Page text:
Third Quarter Challenge – Rothko in the Round

Third Quarter Challenge – Rothko in the Round

I’m just squeaking in under the deadline for the third quarter challenge. I had a hard time deciding what to create. Finally, I fell back on experimenting with layered color mixing. I have always thought that Mark Rothko’s paintings would work well as an inspiration for this technique. So I searched for a painting of his that was created in the 1950’s. I found number 10 painted in 1950 at MoMA’s website.

With my inspiration in mind, I was planning on making a flat piece of felt but then Ann posted about creating some lantern covers.   I decided I would give that a try and see how light would affect the color mixing as well.

I didn’t have any tall glass vases like Ann used but I did have an olive jar that was the same shape mostly. I could use that. I created a resist to include approximately 30% shrinkage and got out my stash of short fiber merino. I didn’t really have enough of the blue for the first layer but decided to go ahead and wing it.

The short fiber merino that I do have is in batts, so I wrapped the blue around in the vertical direction for the first layer.

Then I added more colors in layers wrapping the resist horizontally. These were all solid colors to start with and I wanted to see if the movement/migration of the fiber would create a more mottled look like you see in Rothko’s paintings.

I did add a bit of dark grey at the top for a deeper value. The photo on the left shows the piece after layout and wet down. The photo on the right shows the piece after felting before I removed the resist. You can definitely start to see the color migration. I cut out both ends of the resist and as you can see at the bottom of the right photo, the blue wasn’t covering the ends completely. But I decided to leave the ragged edges as the Rothko piece felt like the paint had ragged edges. Then I fulled the piece and pulled it over the glass jar to hold it’s shape while it dried.

Here’s the result. It looks very much like a landscape to me and the color mixing worked just as I wanted. You can see the top of the glass jar in the photo on the right. I would prefer a smooth vase and I will have to go and look for some at the local dollar stores. I did try a light inside but I made the felt too thick for that to have much effect at all. But I do like the possibilities of this technique, creating thinner layers next time. I hope to create some landscape lanterns with real glass vases. Thanks for the idea Ann and thanks for the challenge Lyn and Annie. It made me try something out of my usual box.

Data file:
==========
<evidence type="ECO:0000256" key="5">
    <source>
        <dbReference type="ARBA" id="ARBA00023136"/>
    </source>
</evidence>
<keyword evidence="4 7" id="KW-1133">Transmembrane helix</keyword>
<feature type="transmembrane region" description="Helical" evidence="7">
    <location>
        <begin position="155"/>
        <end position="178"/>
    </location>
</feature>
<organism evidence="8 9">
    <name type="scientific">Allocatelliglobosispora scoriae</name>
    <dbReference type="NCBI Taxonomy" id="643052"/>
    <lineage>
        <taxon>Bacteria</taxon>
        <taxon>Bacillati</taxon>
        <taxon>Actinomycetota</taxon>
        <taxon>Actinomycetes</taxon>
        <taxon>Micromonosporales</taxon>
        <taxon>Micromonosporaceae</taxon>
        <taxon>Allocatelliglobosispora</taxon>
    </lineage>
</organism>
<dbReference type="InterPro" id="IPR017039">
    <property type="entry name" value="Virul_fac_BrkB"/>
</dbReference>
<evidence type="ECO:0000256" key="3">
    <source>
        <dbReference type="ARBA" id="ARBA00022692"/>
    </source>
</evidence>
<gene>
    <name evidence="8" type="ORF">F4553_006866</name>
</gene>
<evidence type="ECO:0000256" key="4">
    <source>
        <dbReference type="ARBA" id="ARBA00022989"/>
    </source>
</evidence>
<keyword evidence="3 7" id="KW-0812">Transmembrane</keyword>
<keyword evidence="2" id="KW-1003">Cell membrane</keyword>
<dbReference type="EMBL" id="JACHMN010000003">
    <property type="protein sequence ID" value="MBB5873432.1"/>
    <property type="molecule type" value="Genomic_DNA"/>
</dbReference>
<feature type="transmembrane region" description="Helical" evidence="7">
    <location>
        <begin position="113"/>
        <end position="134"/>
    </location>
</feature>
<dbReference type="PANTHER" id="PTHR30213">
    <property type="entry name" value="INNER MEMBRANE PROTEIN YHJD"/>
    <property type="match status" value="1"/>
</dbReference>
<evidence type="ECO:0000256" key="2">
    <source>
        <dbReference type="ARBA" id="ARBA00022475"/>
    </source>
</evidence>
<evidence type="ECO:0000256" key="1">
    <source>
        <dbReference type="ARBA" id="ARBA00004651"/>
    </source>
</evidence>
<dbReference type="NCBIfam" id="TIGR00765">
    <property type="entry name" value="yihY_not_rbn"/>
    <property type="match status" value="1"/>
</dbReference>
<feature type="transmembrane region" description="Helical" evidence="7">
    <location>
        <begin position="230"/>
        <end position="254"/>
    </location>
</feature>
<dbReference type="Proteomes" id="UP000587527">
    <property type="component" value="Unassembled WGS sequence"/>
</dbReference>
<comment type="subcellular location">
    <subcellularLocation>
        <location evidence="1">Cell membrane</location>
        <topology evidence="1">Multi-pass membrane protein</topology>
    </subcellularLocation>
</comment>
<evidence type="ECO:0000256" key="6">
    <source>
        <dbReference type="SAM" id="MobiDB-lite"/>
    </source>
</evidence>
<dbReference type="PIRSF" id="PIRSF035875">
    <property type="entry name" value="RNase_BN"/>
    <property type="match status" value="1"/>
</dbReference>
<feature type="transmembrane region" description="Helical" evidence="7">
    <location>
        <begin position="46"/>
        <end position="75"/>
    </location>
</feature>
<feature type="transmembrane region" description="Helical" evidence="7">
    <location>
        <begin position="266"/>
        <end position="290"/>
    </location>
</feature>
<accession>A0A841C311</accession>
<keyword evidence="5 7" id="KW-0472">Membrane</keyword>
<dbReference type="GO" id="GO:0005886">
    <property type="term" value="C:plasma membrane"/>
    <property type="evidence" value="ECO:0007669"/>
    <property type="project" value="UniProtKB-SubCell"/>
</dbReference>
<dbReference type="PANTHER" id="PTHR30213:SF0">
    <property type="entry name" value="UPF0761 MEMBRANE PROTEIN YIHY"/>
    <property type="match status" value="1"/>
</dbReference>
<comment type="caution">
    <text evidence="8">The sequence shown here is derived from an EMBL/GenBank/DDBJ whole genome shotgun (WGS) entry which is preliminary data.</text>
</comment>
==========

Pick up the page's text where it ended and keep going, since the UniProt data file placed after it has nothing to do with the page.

11 thoughts on “Third Quarter Challenge – Rothko in the Round

  1. The Rothko inspiration is clear in your felt Ruth and the ragged edge is true to his painting. The migration of the red fibres in particular has produced lovely colouring.

    Your Rothko vase is ‘landscapey’ and very attractive!

  2. Lovely vessel, Ruth & definitely reminds me of Rothko’s work. A great response to the challenge and good that you enjoyed being nudged into new areas.

    1. Thanks Lindsay, I liked using the migration properties of felt to achieve a certain look. Glad that it worked and fun to try something new.

  3. Can’t say I go for the Rothko painting. I’d never heard of him so I had a quick look and then read the gallery note below. I must admit I couldn’t see that it actually described the painting as I couldn’t see the 3 plains softly merging into each other. Not my cup of tea at all, but then I don’t understand abstract paintings.
    Now your vase cover Ruth I really like. The way the layered colours have migrated and mixed is great. I look forward to your next experiment as I’m sure your idea of combining the mixed colours with light will be really good. I’m going to snitch your colour blending idea for some pre-felted grass for my current picture.

    1. Ann, I have to say that abstract paintings are definitely hard to “get”. I do think seeing them in person at a museum gives you a much better understanding as there are so many details and subtleties that you can’t see in a photo online. I have slowly developed an appreciation for abstraction as I continue to study the work more closely.

      I would love to see how your color blending works for grass. I definitely think this technique works for a more ‘abstract’ landscape.

  4. I had to look the artist up too. I like his earlier work better than the blocks of colour abstracts. you are right abstracts are far more interesting in person, as you can see texture as well as colour. and sometimes size has a big effect as well. I have to say though, I like your piece better than his.

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